Project Team Collaborating Smithsonian Units
Preston Scott (Principal Investigator)
Kristofer Helgen
Briana Pobiner
Rick Potts

National Museum of Natural History
Andrew Johnston

National Air and Space Museum
Deborah Mack

National Museum of African American History and Culture
Christine Kreamer

National Museum of African Art
Frank Goodyear

National Portrait Gallery
Suzan Murray National Zoological Park


Smithsonian in Kenya – Olorgesailie Resource Center: Building a Vision and Strategic Plan
This project is the first phase in developing a vision and initial plan for a Resource Center dedicated to the preservation and public understanding of Maasai cultural heritage and natural habitat conservation in the Olorgesailie region. Located in the southern Kenya Rift Valley, this region is a homeland of rich Maasai culture with its profound traditional knowledge of livestock, environment, and wildlife, yet is subject to the loss of knowledge on which present values and the future cultural heritage of the region depend. Olorgesailie also is situated in the highest biodiversity zone for animal and plant species in all of East Africa. The Smithsonian’s involvement in the region to date has focused on archeological and paleontological research, which has led to high visibility scholarly publications, exhibitions, and educational programs in the U.S. and Kenya. The idea of the Resource Center is to provide a location for bringing together Maasai knowledge, skills, and art; for organizing future collaborative projects and scholarly investigations that connect Smithsonian, Kenyan, and local expertise; and for building the foundation for public understanding of Maasai culture and regional biodiversity.

A Strategy Session based at Olorgesailie in 2013, will provide the first opportunity to unite Smithsonian experts in science, art, culture, history, and exhibition with Kenyan counterparts and stakeholders as critical steps in building a vision and strategic plan for the Resource Center. The visioning and strategic planning session will serve as a platform to seek partnerships and financial support to make this Resource Center a reality for our partners in Kenya, and a home for future collaboration with the Smithsonian.

Project Team Collaborating Smithsonian Units
Rick Potts (Principal Investigator)
Michael Mason

National Museum of Natural History
Preston Scott

Center for Folklife and Cultural Heritage
Karen Milbourne

National Museum of African Art
Suzan Murray National Zoological Park


Unseen Connections in the Ecologies of Cell Phones
Bringing together scholars from a wide range of disciplines, including anthropology, linguistics, fine arts, geology, public health and environmental science, as well as institutions, including the Smithsonian, universities, and private companies, this workshop seeks to address the interconnected material, linguistic, and aesthetic aspects of the cellular phone. Using these three aspects as a guide for framing the workshop will help illuminate how cell phones operate along different scales, transforming not only individual subjectivities and bodily habits, but also collective orientations as these devices enable new dimensions of connectivity and communication. From the rare earths and raw materials extracted to make cellular phones, to the ways that people mediate their communication using a variety of technologies, to the mapping of the movement of waste, each scholar will inform the rest about different material, linguistic, or aesthetic networks connected by cell phones.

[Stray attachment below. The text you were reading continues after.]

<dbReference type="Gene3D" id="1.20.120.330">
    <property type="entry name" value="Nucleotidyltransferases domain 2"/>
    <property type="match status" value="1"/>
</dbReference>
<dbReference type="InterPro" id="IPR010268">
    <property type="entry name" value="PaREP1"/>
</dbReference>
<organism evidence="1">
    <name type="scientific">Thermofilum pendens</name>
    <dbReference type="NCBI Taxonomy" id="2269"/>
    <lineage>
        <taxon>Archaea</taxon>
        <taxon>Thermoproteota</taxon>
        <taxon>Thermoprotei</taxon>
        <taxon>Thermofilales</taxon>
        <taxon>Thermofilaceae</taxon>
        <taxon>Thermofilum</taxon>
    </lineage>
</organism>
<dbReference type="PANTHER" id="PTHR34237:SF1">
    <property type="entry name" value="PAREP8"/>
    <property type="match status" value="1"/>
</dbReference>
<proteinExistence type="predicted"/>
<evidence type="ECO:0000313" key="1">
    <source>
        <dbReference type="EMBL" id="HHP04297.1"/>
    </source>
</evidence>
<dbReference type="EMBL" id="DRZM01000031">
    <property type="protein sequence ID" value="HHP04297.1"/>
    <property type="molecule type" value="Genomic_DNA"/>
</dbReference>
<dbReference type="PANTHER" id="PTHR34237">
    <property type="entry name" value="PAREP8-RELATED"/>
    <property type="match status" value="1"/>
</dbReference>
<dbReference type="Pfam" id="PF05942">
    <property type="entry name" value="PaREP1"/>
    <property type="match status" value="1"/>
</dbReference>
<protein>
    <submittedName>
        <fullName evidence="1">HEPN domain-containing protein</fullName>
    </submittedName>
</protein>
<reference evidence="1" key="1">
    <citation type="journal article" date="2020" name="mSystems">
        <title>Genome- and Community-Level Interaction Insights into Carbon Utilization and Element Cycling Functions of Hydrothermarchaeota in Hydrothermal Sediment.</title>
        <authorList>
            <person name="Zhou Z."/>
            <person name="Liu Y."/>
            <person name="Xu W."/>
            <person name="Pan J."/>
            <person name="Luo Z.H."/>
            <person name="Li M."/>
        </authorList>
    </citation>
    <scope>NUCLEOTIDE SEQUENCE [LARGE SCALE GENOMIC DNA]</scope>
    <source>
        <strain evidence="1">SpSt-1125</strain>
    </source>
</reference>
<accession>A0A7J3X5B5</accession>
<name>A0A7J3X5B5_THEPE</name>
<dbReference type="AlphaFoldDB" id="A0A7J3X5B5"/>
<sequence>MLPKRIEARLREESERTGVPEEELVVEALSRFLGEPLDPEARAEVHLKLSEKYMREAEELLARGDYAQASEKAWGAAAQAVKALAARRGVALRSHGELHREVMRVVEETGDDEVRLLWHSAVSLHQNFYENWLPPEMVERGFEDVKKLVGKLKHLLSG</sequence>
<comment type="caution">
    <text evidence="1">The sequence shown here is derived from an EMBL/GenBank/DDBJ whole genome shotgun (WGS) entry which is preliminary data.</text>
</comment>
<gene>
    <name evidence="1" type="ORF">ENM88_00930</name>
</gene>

By exploring each site in the history of a cell phone’s life, we can better understand the multiple and varied impacts that it has on communities across the world. The workshop will result in six outcomes, including: 1) interdisciplinary dialogue about the cell phone and all of its components, capabilities, and consequences; 2) a concept script that provides an outline of the key components and objectives of the proposed exhibit, A Natural History of the Cell Phone; 3) the development of an advisory board to coordinate and manage the diverse scholars as the exhibit and research project proceed; 4) begin a database of relevant holdings in the Smithsonian for the exhibit; 4) publish several articles from interdisciplinary perspectives not usually brought together; 5) build a network essential in developing a varied portfolio of possible support.

Project Team Collaborating Smithsonian Units
John Bell (Principal Investigator)

National Museum of Natural History
Cynthia Smith Cooper-Hewitt, National Design Museum

This project funded jointly with the Consortium for Understanding the American Experience